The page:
wot's been drownded.'
"Again the wail disturbed the si
S" 'Yes,' said the old sailor, in an
anxious whisper. 'that's some old salt
I wot's lost his life on board this ves
sel--likely he's come for something
"After a while 'I ventured out on
deck. The wails were coming from the
- roof of the foreacstle. I climbed up,
and there found the captain's little
son tugging away at the cat's tall.
which the poor animal was resenting
with the full power of its lungs."
I Time spent in bemoaning the failure
of yesterday will not insure the success
address was given and a request made
that the money be sent at once.
"A vast vAriety of excuses were
given for the demands, one of the
most pIopular with women being that
they wanted to have their sons com
plete their education, hut couldn't un
le:ss they had a certain amount of
money at once. and with men, that
they had a chance to embark on a
successful career, and only lacked the
few hundred dollars necessary to get
"Of course thete were hundreds of
stories of destitution, but like the
others we tos.-ed them aside without
reply. For three months following
this contribution to a fund for the re
lief of miners families these letters
('ontinllted to comlie.
"Then they stopped just as audden
ly as they began, and we are now only
getting the regular supply of five or
six a week. There were in the lot
that I sold to a junkman the other
day in the neighborhood of 7,000 of
these letters and $140 in stamps had
been spent in sending them to us.
"And not one was productive of a
contribution from Mr. Blank."-New
He picked up toe demnijohn. which
was still half full of whisky, and
plaed i it i the oenter of the trunk.
Aroundlll it he woundl a pair of trousiers
and then a rock 1i coat. -Hei kept up
The wrapping pro,'cs ilintil most of his
extra garlilenti. wer. tightly woutnd
altul ld it into tfit' vacant places at
the Iicult er. " stflifed thel rest of the
.'here' I coulhi carry thiut whisky
t t'hii1; :ll , t h i v i. it h nll lllange of
s-Iillin" i drop iin said ; h.' ýte'l"l
oua k age+. sir'v il,' tihe pah ked trunk
'" Ita lie! Ib:('l i ,t n i ;h ' elothes,
ho gh.' . iil 1I. tlhiiking of wrinklets.
"'B:ast the clothes.e said t!te ro'ou!el.
t hat whlisk hias got to he protect
e'd. " --Noew York Tribunlle.
I.ove-' loung dream often bumps up
against a rude awakening.
with a cataractl of about 100 feet was
'cplored for a distance of several
miles without discovering its source
or outlet. A few articles of stone and
I:coppelr uteinsils and some human
bones were also discovered in one of
thit large apartments explored. There
were other evidences that at some
time in a prehistorie period the cave
wa:; used as a habitation. The pres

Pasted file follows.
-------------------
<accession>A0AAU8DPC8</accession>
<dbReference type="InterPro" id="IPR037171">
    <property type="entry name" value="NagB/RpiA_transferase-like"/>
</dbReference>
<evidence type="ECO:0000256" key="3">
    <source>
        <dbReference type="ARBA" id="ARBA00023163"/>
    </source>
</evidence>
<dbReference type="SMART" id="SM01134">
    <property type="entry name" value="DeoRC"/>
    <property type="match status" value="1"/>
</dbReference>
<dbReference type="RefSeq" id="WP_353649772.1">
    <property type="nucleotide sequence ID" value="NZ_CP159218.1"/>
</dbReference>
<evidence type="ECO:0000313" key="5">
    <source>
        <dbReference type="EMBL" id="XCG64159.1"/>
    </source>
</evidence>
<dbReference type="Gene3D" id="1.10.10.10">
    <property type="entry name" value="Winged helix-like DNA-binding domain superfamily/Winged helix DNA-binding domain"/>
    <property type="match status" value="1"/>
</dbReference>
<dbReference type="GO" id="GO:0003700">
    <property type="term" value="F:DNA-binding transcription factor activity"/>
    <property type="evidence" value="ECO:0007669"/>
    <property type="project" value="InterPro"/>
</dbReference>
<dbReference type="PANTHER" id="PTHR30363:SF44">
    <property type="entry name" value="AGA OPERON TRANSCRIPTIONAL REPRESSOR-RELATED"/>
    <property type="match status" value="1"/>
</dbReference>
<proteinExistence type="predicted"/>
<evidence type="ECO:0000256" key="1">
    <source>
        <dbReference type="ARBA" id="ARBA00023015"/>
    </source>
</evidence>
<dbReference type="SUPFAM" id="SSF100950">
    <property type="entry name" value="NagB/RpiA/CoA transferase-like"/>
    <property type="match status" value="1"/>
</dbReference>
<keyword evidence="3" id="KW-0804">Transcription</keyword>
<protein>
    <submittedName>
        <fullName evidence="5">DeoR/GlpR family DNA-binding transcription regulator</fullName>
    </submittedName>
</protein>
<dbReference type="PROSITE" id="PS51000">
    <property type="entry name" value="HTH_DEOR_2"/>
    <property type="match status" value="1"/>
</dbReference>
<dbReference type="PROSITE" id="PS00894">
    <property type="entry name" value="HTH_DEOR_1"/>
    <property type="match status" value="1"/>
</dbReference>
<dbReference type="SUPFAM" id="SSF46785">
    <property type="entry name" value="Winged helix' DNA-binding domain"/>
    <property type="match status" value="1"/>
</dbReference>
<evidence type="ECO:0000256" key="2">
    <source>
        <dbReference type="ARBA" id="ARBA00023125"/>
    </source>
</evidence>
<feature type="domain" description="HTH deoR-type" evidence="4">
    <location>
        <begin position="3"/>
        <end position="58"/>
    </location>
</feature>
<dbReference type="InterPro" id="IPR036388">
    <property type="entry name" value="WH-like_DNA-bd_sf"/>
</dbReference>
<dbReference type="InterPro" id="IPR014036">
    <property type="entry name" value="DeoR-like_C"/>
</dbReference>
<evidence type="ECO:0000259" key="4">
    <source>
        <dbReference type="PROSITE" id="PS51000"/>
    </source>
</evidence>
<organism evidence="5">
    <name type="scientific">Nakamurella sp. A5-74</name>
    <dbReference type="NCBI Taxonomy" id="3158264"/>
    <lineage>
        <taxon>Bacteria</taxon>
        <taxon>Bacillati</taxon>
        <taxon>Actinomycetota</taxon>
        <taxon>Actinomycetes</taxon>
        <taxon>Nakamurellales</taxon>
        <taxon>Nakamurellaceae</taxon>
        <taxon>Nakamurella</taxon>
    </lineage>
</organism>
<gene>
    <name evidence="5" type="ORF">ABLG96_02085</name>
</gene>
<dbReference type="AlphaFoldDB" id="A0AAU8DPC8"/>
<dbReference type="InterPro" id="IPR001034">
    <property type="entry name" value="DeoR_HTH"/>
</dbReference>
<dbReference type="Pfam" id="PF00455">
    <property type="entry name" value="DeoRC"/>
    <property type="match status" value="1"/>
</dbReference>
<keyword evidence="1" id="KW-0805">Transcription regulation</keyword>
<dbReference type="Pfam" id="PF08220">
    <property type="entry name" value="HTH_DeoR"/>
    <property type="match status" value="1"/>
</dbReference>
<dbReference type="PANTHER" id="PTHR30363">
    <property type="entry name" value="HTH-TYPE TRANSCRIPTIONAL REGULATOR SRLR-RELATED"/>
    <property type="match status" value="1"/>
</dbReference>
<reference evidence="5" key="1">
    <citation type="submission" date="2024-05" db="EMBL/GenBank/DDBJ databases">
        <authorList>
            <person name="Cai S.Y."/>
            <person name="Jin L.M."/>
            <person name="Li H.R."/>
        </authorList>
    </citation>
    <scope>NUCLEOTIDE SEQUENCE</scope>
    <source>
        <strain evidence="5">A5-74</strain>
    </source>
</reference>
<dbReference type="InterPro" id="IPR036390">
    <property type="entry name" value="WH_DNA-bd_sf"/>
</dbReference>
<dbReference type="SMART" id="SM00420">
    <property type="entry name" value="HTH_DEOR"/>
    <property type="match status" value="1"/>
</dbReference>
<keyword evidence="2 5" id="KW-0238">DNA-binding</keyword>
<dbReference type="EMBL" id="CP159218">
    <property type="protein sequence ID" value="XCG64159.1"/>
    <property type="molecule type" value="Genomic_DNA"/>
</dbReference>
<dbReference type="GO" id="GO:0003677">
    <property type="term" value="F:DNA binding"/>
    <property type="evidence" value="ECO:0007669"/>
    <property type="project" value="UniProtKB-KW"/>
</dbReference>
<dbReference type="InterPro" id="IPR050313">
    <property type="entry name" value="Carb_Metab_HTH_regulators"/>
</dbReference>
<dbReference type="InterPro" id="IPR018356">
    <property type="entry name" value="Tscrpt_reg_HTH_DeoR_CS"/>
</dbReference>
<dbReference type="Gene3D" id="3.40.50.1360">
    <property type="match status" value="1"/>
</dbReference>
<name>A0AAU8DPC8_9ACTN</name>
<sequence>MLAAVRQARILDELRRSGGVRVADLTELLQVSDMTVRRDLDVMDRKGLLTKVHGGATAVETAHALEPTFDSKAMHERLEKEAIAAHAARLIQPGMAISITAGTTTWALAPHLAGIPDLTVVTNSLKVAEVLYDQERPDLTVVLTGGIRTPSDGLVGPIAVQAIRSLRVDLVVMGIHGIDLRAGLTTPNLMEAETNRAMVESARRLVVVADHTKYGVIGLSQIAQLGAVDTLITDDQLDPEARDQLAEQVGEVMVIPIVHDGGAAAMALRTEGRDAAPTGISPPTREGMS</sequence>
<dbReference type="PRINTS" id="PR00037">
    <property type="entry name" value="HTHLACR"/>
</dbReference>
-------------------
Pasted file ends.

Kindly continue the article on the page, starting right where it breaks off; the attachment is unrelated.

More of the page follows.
elt enltrantlce to the cave was made
b)y some lime quarrymen at a point
1.1600 feet above the bed of the Jef
fereon river while engaged in blast
ing rock. The formations of stalac
tite and other natural decorations
throughout the cave are pronounced
the mollt beautiful and varied ever
Good Easter Story.
T'the advent of Easter has been in
variably followed by a flood of Easter
stories, and this year has proved no
excepltion to the rule. One of the lat
est is told by Rev. Dr. Greer of St.
Bartholomew's church. New York.
It was at the services at the mission
on Blaekwell's island. The exercises
had proceeded in regular style, and
were near to an end.
The clergyman in charge rose and
with becoming dignity announced:
"We will now sing 'Begin, my soul.
thy exalted lay'-a passe-"at the
conclusion of Whioh the aster eggs,
will be passed."
In the general laugh that followed.
the speaker pae among the nrst to
The Sory with a Seqelue
r~(co/rtQºc 2ýy Doly S /Pkb~mo.)
"And now, Beot," announced theRii s
Ing Ydutng"Writer, tilthig back"in hi s'
chair from the 'table and confidentially
addressing the ink receptacle, "we
come to the end of the story."
"The beautiful Princess has been
rescued: the Prince has undergone as
many hair-breadth escapLes as we can
really afford to throw in for $8. and
the naughtyogre has been killed off by
partaking of a box of poisoned dragons
'sent anonymously through the malls.
An up-to-date touch, that last, Botty,
The container of writing fluid re
maining unresponsive, he continued.
"Some folks say, Mr. Bottle, that a
writer always pictures in his hero
himself, but I doubt that. I guess my
heroes are mostly composite creatures,
with just enough of me in their make
up to furnish them with movable
joints. so to speak. at the knees and
"But I'll tell you who poses for my
villains-all of them," declaimed the
R. Y. W., with vehemence. "Mister
Dennis Q. Smith. commonly called
Denny. Fate tried to conceal him. I
suppose. but I wish she had gone far
enough to have him born in a settle
ment off the railroad in Afghanistan,
and made Afghanistan an undiscover
ed island, and instigated international
laws against exploring. Denny is a
smiling, ,rood-natured chap. too, and
r could like him. were he not fool